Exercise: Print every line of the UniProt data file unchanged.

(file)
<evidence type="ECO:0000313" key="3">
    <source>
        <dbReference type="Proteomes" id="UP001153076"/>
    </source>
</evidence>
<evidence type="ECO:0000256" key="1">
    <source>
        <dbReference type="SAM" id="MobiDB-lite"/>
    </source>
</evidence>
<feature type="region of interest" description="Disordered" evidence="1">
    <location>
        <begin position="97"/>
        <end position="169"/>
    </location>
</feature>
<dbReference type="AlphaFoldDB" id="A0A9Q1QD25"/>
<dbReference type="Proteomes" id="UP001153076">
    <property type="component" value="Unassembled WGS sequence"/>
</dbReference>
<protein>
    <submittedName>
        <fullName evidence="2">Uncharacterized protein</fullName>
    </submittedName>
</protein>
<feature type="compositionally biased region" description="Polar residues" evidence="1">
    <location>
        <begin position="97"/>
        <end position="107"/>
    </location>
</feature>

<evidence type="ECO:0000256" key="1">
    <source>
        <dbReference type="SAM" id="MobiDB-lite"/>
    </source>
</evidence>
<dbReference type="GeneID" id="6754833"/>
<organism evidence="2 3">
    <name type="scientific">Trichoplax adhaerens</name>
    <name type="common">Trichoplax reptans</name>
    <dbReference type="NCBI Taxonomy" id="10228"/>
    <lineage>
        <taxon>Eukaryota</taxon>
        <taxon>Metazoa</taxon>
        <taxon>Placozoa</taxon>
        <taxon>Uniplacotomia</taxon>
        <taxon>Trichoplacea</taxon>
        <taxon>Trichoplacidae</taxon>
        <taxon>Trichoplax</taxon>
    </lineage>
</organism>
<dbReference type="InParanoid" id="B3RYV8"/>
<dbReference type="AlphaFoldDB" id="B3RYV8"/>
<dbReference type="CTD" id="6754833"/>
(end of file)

<evidence type="ECO:0000313" key="3">
    <source>
        <dbReference type="Proteomes" id="UP001153076"/>
    </source>
</evidence>
<evidence type="ECO:0000256" key="1">
    <source>
        <dbReference type="SAM" id="MobiDB-lite"/>
    </source>
</evidence>
<feature type="region of interest" description="Disordered" evidence="1">
    <location>
        <begin position="97"/>
        <end position="169"/>
    </location>
</feature>
<dbReference type="AlphaFoldDB" id="A0A9Q1QD25"/>
<dbReference type="Proteomes" id="UP001153076">
    <property type="component" value="Unassembled WGS sequence"/>
</dbReference>
<protein>
    <submittedName>
        <fullName evidence="2">Uncharacterized protein</fullName>
    </submittedName>
</protein>
<feature type="compositionally biased region" description="Polar residues" evidence="1">
    <location>
        <begin position="97"/>
        <end position="107"/>
    </location>
</feature>

<evidence type="ECO:0000256" key="1">
    <source>
        <dbReference type="SAM" id="MobiDB-lite"/>
    </source>
</evidence>
<dbReference type="GeneID" id="6754833"/>
<organism evidence="2 3">
    <name type="scientific">Trichoplax adhaerens</name>
    <name type="common">Trichoplax reptans</name>
    <dbReference type="NCBI Taxonomy" id="10228"/>
    <lineage>
        <taxon>Eukaryota</taxon>
        <taxon>Metazoa</taxon>
        <taxon>Placozoa</taxon>
        <taxon>Uniplacotomia</taxon>
        <taxon>Trichoplacea</taxon>
        <taxon>Trichoplacidae</taxon>
        <taxon>Trichoplax</taxon>
    </lineage>
</organism>
<dbReference type="InParanoid" id="B3RYV8"/>
<dbReference type="AlphaFoldDB" id="B3RYV8"/>
<dbReference type="CTD" id="6754833"/>